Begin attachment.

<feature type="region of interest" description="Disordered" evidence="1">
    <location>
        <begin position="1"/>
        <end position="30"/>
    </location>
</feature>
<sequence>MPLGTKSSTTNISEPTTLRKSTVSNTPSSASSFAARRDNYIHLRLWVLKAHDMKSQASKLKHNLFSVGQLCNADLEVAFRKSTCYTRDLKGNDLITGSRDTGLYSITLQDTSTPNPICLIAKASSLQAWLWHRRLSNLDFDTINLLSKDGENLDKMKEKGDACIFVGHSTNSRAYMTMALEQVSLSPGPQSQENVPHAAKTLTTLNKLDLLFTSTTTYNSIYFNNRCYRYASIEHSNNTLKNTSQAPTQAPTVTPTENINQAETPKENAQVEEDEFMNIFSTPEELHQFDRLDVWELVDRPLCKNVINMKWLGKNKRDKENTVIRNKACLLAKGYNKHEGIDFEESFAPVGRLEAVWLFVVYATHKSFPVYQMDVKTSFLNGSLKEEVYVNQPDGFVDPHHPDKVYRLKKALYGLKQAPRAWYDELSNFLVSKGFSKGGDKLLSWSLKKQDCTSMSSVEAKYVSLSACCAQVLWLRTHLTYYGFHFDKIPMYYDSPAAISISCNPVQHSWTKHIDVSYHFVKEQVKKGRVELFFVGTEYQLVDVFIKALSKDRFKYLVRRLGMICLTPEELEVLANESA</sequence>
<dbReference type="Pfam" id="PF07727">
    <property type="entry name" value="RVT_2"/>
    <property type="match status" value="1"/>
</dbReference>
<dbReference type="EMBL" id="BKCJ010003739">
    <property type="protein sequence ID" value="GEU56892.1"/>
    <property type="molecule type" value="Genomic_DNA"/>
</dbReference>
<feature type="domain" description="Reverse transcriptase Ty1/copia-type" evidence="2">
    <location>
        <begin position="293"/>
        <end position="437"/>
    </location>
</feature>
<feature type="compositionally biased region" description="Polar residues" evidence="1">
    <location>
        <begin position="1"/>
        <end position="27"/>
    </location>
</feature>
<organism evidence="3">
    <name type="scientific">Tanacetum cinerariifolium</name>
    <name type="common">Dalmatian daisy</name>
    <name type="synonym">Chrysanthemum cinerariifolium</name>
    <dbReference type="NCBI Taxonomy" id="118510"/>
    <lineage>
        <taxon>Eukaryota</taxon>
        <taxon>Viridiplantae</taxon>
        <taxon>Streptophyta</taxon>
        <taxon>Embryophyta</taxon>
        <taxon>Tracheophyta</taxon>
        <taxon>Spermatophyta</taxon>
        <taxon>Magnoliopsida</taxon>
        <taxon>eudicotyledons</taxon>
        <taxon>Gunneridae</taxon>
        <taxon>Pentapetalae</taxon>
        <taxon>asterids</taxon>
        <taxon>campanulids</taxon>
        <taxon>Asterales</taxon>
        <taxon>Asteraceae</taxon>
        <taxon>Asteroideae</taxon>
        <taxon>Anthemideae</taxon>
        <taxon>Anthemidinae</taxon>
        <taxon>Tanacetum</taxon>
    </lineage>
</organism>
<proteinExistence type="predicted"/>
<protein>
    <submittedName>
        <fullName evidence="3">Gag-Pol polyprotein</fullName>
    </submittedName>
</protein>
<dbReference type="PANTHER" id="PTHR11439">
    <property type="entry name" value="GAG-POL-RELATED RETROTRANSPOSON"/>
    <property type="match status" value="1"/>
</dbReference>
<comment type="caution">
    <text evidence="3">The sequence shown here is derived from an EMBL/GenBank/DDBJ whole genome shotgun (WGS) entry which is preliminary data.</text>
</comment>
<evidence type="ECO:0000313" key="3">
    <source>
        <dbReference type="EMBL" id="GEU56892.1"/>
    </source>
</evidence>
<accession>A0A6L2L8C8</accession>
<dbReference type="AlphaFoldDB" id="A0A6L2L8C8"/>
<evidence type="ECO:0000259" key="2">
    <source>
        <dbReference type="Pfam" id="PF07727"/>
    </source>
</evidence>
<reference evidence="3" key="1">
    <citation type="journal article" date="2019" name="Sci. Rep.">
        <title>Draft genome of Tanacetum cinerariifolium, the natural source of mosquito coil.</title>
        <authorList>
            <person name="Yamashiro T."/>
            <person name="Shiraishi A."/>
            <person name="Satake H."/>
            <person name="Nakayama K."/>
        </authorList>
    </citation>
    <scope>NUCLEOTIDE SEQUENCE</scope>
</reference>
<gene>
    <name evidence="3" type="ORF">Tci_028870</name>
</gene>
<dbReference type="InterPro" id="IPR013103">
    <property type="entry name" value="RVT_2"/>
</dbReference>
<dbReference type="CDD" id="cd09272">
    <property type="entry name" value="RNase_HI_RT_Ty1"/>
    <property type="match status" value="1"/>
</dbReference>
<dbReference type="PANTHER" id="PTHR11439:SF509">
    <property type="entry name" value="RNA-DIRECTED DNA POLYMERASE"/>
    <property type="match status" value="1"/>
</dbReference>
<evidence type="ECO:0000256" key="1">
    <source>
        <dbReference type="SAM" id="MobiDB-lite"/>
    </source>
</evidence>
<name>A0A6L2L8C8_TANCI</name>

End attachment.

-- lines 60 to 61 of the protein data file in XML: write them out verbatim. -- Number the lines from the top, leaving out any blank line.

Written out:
<dbReference type="PANTHER" id="PTHR11439">
    <property type="entry name" value="GAG-POL-RELATED RETROTRANSPOSON"/>